“You can count on me.”
I have said (or at least implied) these words countless times throughout my life, and I bet you have too. We say it when we want to give someone else the assurance that we will be there for them, we have their back, and we will do whatever we said we’d do. It is a way of conveying our personal accountability, which is foundational to any lasting, meaningful relationship.
Let’s talk about accountability
First of all, it’s not a one-way street; it is reciprocal. I am accountable to my family, to my teammates at work, to my community, etc., and they are all accountable to me. For example, my wife counts on me to be an equal partner in the execution of success responsibilities in managing our household – housekeeping, financial support, parenting, etc. – and we each hold the other accountable to this. Upholding both ends of the bargain is critical to the relationship’s strength, to its ability to last in difficult times. The opposite is also true – letting the other down in a relationship hurts both parties and often erodes the strength of the relationship.
Leadership and Accountability
Good leaders deliver on their commitments to their team, and in turn, their teammates deliver on their roles and responsibilities. To me this is a universal truth. How can anyone expect someone else to deliver if they themselves make commitments they don’t keep? Leaders (and I mean all leaders – parents, church leaders, politicians, managers, etc.) have to recognize that they are in a special role and that setting the bar for accountability to their team is what gives them license to hold their teammates accountable to their roles and responsibilities.
In addition to “walking the talk,” how do we establish accountability in a work environment? I believe it begins with conversation and collaboration on a set of expectations. What are the expectations that you have of your team members, your supervisors, and in the case of a Customer Success Manager (CSM), your customers? Expectations need to be established early, they need to be mutually understood and agreed upon, and each party needs to commit to delivering on them. That commitment is what makes the relationship work.
Why is it important to foster accountability as a leader? Mutual accountability makes teams more effective. I hold my team members accountable to:
- advance initiatives;
- be able to assess the efficacy of processes; and
- improve performance.
I am sure that there are many more examples you can think of as well, and they all boil down to the simple act of making and keeping commitments.
A good formula for holding team members accountable is to:
- Know their responsibilities and skillsets;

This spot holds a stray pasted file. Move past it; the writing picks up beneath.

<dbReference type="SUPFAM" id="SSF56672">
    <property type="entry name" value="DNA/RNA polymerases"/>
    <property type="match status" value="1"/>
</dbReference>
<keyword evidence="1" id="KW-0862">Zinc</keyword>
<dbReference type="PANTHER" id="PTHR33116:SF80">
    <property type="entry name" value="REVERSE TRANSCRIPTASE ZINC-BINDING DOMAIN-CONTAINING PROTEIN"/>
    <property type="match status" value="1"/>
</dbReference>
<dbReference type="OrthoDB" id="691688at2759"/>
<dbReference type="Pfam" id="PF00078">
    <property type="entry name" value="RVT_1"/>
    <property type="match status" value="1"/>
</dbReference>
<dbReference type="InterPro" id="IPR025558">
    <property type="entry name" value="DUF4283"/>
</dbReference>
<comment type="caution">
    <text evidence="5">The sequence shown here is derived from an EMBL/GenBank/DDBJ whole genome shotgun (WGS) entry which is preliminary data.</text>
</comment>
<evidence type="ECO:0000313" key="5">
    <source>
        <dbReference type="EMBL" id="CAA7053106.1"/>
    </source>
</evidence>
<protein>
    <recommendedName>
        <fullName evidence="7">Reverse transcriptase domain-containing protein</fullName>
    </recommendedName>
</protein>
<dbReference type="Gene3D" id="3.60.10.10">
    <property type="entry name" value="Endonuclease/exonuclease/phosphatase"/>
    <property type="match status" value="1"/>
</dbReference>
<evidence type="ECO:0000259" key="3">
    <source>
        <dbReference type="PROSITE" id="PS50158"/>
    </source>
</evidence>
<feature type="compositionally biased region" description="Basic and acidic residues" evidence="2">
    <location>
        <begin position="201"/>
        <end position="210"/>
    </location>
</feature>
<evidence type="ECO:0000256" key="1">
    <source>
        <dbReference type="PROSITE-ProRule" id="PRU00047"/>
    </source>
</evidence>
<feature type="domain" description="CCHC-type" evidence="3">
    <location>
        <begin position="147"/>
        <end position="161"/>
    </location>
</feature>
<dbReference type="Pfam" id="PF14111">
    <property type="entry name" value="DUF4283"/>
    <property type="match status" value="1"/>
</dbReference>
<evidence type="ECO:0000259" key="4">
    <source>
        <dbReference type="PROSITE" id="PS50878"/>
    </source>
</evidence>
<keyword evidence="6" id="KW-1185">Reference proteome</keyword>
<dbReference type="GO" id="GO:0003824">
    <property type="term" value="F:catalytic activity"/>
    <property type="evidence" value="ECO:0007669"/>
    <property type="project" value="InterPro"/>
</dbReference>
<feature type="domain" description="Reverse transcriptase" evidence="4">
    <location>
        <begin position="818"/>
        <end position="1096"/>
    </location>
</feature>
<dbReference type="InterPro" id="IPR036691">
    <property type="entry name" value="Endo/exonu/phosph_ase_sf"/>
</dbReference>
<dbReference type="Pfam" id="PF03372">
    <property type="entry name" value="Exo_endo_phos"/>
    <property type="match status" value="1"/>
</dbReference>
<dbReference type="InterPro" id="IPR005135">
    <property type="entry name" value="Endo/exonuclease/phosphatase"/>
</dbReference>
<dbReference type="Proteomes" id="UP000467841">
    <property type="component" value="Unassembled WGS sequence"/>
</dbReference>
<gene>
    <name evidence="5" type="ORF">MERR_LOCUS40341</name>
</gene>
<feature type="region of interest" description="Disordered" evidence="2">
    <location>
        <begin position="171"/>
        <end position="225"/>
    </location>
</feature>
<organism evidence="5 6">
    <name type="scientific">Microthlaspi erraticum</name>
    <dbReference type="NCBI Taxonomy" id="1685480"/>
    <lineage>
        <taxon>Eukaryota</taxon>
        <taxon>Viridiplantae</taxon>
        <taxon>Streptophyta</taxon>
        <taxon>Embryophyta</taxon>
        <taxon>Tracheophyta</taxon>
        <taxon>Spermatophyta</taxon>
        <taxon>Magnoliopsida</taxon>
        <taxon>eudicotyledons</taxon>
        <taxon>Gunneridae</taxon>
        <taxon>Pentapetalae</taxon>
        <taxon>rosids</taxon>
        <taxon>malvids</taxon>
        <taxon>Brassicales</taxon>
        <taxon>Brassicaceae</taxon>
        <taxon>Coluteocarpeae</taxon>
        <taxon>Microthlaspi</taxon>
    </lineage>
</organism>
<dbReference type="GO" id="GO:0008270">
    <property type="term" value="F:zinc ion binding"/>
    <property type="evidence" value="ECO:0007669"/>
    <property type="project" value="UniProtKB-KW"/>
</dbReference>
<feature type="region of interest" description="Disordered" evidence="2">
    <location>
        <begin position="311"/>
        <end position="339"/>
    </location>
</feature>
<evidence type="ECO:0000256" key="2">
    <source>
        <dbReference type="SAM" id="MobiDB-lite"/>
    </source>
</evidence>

- Gather their input/buy-in when assigning and managing tasks;
- Provide ongoing coaching;
- Track progress; and
- Make appropriate course corrections when things get off track.
(Course corrections can take on many forms – everything from realignment of expectations to reassignment of team members.)
Work and Accountability
Once both parties have embraced a set of expectations – goals, objectives, plans – they need to translate these expectations into the actual work to be done to make the expectations a reality. After all, it is in the actual workstreams where the rubber meets the road. Managing work can be tricky if everyone involved doesn’t understand and commit to what is expected of them, however, once expectations are mutually understood it becomes possible to create an environment where each person can essentially hold themselves accountable to their own commitments. This also makes the role of the team leader one of staying focused on higher level goals and keeping their team mindful of their commitments.
Accountability and Customers
I mentioned earlier that accountability also applies in a customer relationship, and you may have wondered how. Just like all relationships, in a B2B setting the relationship between a CSM and their assigned customers is one that only thrives in an environment of accountability. A CSM enters the customer relationship with much expected of them, and likewise, the customer must show commitment to their own success.
Success isn’t achieved IN SPITE OF the customer’s actions, it is achieved BECAUSE OF the customer’s actions. Moreover, if a Customer Success team leader wants to hold their CSMs accountable for consistently delivering excellent experiences they need to focus on the actual workstreams for making those experiences a reality, including providing the necessary tools. Some of these basic tools include:
- Mutual understanding between the CSM and customer of the customer journey;
- A culture where accountability is valued and seen as integral to success; and
- A technology that helps manage the workstreams involved and not only keeps a CSM mindful of what lies ahead, but also enables the CSM to set and manage appropriate expectations with their customers.
Accountability isn’t a bad word. It’s not something to fear. It is foundational to an effective relationship – any relationship. People in all aspects of our lives are counting on us, and not only do we need to deliver, we also need to hold them accountable to deliver on their end of the bargain, too. You can count on me – it’s a good motto to live by.
Steve Ehrlich, COO of Bolstra and accountability partner extraordinaire.